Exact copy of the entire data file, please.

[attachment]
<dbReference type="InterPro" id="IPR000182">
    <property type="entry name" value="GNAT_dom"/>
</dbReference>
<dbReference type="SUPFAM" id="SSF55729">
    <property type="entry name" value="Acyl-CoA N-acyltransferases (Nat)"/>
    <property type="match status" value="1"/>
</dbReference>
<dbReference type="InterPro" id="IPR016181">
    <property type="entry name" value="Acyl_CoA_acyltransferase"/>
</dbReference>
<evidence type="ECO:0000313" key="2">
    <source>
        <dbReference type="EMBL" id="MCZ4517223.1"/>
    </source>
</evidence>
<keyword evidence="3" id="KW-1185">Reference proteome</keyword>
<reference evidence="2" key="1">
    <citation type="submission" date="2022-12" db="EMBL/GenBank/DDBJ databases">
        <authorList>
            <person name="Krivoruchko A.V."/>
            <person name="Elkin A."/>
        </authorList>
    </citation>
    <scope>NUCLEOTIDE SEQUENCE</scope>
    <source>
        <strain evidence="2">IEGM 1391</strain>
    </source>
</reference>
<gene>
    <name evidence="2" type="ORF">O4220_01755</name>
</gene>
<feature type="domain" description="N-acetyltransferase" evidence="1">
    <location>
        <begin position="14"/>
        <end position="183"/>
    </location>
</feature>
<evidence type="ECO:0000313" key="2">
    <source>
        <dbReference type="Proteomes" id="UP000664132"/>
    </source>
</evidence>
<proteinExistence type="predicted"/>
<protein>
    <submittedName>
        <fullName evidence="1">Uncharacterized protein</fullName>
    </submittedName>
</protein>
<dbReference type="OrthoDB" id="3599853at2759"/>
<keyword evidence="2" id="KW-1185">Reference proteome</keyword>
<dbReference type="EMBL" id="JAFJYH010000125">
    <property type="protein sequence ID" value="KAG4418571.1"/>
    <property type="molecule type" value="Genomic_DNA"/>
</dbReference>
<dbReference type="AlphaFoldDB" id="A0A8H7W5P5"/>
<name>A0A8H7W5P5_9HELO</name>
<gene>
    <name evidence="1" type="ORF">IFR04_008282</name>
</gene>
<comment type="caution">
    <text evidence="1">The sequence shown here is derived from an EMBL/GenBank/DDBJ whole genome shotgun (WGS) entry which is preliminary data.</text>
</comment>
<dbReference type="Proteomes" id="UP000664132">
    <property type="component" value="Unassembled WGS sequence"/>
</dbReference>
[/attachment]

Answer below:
<dbReference type="InterPro" id="IPR000182">
    <property type="entry name" value="GNAT_dom"/>
</dbReference>
<dbReference type="SUPFAM" id="SSF55729">
    <property type="entry name" value="Acyl-CoA N-acyltransferases (Nat)"/>
    <property type="match status" value="1"/>
</dbReference>
<dbReference type="InterPro" id="IPR016181">
    <property type="entry name" value="Acyl_CoA_acyltransferase"/>
</dbReference>
<evidence type="ECO:0000313" key="2">
    <source>
        <dbReference type="EMBL" id="MCZ4517223.1"/>
    </source>
</evidence>
<keyword evidence="3" id="KW-1185">Reference proteome</keyword>
<reference evidence="2" key="1">
    <citation type="submission" date="2022-12" db="EMBL/GenBank/DDBJ databases">
        <authorList>
            <person name="Krivoruchko A.V."/>
            <person name="Elkin A."/>
        </authorList>
    </citation>
    <scope>NUCLEOTIDE SEQUENCE</scope>
    <source>
        <strain evidence="2">IEGM 1391</strain>
    </source>
</reference>
<gene>
    <name evidence="2" type="ORF">O4220_01755</name>
</gene>
<feature type="domain" description="N-acetyltransferase" evidence="1">
    <location>
        <begin position="14"/>
        <end position="183"/>
    </location>
</feature>
<evidence type="ECO:0000313" key="2">
    <source>
        <dbReference type="Proteomes" id="UP000664132"/>
    </source>
</evidence>
<proteinExistence type="predicted"/>
<protein>
    <submittedName>
        <fullName evidence="1">Uncharacterized protein</fullName>
    </submittedName>
</protein>
<dbReference type="OrthoDB" id="3599853at2759"/>
<keyword evidence="2" id="KW-1185">Reference proteome</keyword>
<dbReference type="EMBL" id="JAFJYH010000125">
    <property type="protein sequence ID" value="KAG4418571.1"/>
    <property type="molecule type" value="Genomic_DNA"/>
</dbReference>
<dbReference type="AlphaFoldDB" id="A0A8H7W5P5"/>
<name>A0A8H7W5P5_9HELO</name>
<gene>
    <name evidence="1" type="ORF">IFR04_008282</name>
</gene>
<comment type="caution">
    <text evidence="1">The sequence shown here is derived from an EMBL/GenBank/DDBJ whole genome shotgun (WGS) entry which is preliminary data.</text>
</comment>
<dbReference type="Proteomes" id="UP000664132">
    <property type="component" value="Unassembled WGS sequence"/>
</dbReference>